This wasn’t my first tribute act. As a student I saw Voulez Vous – very good – and the Bootleg Beatles, the granddaddy of tributes. The Bootlegs have toured for decades longer than the real Beatles and played thousands more gigs. I enjoyed their relaxed approach to time and space, with ‘John’ saying he couldn’t see the audience ‘because I didn’t wear glasses on stage till 1965’. Even with such fourth wall breaking, you could still think, on and off, and sometimes in a sustained way in the middle of an inspired riff, that this was The Beatles, even as you also knew it wasn’t. But the Bowie tribute was the first time I realised how much I loved the very notion of being a tribute. The doublethink, the whole sort of is/sort of isn’t vibe; the joy of hearing classic songs done live and accurate; the respectful homage of the entire thing.

Not to mention the puns. I love a good pun, and tribute act names are a goldmine. By Jovi might be my favourite, though I have a soft spot for rival tributes Noasis, No Way Sis, and Oasish. Ah, there’s so many: Proxy Music, Nearvana, Fake That, Stereophonies, Pink Fraud…

When I saw the BBC Arena documentary, Into the Limelight, my love for tributes crystallised into something rarer: the germ of an idea. The documentary (still on iPlayer) featured the Limelight Club in Crewe, now sadly defunct, but then home to all the tribute acts. There were several stand-out stars, including John Campbell, interviewed sitting on the sofa and chatting with his mum about how he channelled the spirit of Jimi Hendrix. But my favourite was Wayne Ellis of Limehouse Lizzy, whose thoughtful and melancholy reflections on a career pretending to be someone else stayed with me for years.

Where were the women tributes? I wondered. And lo, The Graham Norton Show answered. It presented an Adele tribute competition with a twist – the real Adele, unrecognizable in prosthetics, took part without the other competitors knowing. It’s an absolute masterpiece of television, which I watch once a month, I love it so. I well up every single time the real Adele steps on stage to sing, because it’s at that moment that it becomes completely obvious to all the other tributes that she is the real deal.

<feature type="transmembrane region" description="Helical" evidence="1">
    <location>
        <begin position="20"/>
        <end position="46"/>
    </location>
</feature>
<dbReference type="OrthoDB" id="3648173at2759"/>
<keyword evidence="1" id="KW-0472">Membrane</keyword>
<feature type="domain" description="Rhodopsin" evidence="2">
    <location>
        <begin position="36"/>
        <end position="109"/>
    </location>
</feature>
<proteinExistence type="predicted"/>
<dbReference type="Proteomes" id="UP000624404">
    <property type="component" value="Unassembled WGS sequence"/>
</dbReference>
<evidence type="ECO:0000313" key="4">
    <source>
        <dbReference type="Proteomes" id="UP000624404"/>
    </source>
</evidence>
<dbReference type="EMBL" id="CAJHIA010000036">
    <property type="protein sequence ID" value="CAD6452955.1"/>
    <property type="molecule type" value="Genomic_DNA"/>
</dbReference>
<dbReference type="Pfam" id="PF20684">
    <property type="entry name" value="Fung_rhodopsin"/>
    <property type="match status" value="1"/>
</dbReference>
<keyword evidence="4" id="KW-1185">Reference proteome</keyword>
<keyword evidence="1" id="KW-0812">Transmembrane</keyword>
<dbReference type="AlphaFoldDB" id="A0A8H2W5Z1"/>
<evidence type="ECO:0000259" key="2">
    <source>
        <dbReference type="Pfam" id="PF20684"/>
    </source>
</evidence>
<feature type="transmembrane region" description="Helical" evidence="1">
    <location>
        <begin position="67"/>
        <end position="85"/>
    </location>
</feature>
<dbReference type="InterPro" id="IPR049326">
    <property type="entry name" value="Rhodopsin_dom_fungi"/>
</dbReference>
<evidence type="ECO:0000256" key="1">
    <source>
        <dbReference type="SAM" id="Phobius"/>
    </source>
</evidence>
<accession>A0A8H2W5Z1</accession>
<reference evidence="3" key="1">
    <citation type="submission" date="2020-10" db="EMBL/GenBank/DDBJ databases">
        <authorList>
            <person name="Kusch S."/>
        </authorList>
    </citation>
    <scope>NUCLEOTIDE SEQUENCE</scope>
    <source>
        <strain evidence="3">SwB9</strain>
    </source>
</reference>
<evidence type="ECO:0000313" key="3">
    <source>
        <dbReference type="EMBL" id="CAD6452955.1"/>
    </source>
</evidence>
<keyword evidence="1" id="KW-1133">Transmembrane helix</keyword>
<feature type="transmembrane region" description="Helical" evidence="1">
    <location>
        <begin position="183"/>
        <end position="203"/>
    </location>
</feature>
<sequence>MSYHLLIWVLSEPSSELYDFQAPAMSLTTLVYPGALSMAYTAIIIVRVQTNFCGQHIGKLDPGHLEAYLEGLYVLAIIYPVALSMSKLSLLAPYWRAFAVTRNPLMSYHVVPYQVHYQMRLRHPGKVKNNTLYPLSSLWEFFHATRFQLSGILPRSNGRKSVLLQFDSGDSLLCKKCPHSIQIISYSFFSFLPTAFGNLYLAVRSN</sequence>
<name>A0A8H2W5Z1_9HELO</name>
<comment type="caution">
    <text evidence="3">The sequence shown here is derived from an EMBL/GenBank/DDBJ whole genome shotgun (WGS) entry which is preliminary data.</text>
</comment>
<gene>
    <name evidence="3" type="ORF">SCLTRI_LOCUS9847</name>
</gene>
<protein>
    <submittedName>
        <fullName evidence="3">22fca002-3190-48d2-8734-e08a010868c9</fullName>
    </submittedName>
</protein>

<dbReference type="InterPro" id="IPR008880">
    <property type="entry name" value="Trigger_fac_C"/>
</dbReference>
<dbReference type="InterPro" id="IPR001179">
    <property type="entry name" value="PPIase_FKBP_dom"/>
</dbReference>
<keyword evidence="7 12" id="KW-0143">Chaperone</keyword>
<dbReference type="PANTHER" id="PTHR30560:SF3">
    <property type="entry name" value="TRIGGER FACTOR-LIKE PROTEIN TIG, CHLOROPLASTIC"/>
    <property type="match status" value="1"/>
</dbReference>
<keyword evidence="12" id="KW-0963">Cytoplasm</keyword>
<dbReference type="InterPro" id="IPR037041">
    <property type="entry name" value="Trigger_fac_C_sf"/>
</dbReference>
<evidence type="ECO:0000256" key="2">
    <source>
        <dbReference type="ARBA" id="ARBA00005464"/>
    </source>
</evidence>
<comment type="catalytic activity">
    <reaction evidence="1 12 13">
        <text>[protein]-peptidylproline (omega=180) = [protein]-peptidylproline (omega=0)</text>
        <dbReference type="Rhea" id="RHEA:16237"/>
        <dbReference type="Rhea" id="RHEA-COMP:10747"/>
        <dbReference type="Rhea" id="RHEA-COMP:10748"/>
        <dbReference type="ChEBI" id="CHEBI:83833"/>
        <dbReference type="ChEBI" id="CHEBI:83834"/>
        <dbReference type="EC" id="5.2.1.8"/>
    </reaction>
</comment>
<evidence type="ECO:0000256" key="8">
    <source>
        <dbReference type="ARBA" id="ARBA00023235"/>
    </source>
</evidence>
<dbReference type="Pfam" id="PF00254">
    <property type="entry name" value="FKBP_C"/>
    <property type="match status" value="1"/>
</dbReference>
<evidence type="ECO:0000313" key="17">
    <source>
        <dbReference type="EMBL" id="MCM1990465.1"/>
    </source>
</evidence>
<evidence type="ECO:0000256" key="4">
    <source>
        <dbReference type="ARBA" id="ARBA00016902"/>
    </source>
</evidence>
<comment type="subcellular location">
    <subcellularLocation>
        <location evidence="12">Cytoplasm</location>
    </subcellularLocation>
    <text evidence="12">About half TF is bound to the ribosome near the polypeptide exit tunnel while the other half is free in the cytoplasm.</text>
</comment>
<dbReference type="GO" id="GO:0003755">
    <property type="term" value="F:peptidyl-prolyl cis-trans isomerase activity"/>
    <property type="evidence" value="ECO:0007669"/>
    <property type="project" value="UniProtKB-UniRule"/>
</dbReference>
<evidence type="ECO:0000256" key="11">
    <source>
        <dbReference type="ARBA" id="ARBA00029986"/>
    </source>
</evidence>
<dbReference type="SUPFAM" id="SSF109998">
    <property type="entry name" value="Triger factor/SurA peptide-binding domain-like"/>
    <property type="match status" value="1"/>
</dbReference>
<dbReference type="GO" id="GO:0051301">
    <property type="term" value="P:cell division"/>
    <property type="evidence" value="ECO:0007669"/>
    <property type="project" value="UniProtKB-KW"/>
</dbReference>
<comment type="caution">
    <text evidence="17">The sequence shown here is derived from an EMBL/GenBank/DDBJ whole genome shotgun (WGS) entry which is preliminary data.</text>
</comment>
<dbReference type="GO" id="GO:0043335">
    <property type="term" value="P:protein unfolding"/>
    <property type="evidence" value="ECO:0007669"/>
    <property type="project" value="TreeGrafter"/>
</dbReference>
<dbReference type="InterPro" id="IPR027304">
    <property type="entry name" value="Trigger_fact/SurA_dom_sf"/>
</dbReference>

The plot of Starstruck was forming in my head. Adele pretended to be her own tribute act – but what if she swapped places with one of her impersonators? Would people be able to tell that the person playing the massive arenas wasn’t her? And what would it be like if she took the tribute act’s place, performing in little unglamorous venues…

Thus, Sally Marshall was born. Hardworking and gutsy, she’s been a tribute act for twelve years, performing as Epiphanie, the world’s biggest megastar. One ordinary day, she comes home to find Epiphanie – the real, actual Epiphanie – sitting in her kitchen. When Sally picks her jaw up off the floor, she discovers that Epiphanie wants to make her a life swap offer she can’t refuse…

Beth Miller

Buy the Starstruck eBook from Farrago today

Get it in paperback (UK only) from Amazon, Waterstones, or

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FREE BOOK: The Darkwood Series, Book 1

03/08/2021 | POSTED BY Pete

Venture into the Darkwood in this modern fairy tale that will bewitch adults and younger readers alike.

Introducing your free book, Darkwood, Book 1 in The Darkwood Series.

Download my free book

by Gabby Hutchinson Crouch

‘Gabby is one of the funniest writers I know.’ Sarah Millican

Magic is forbidden in Myrsina, along with various other abominations, such as girls doing maths.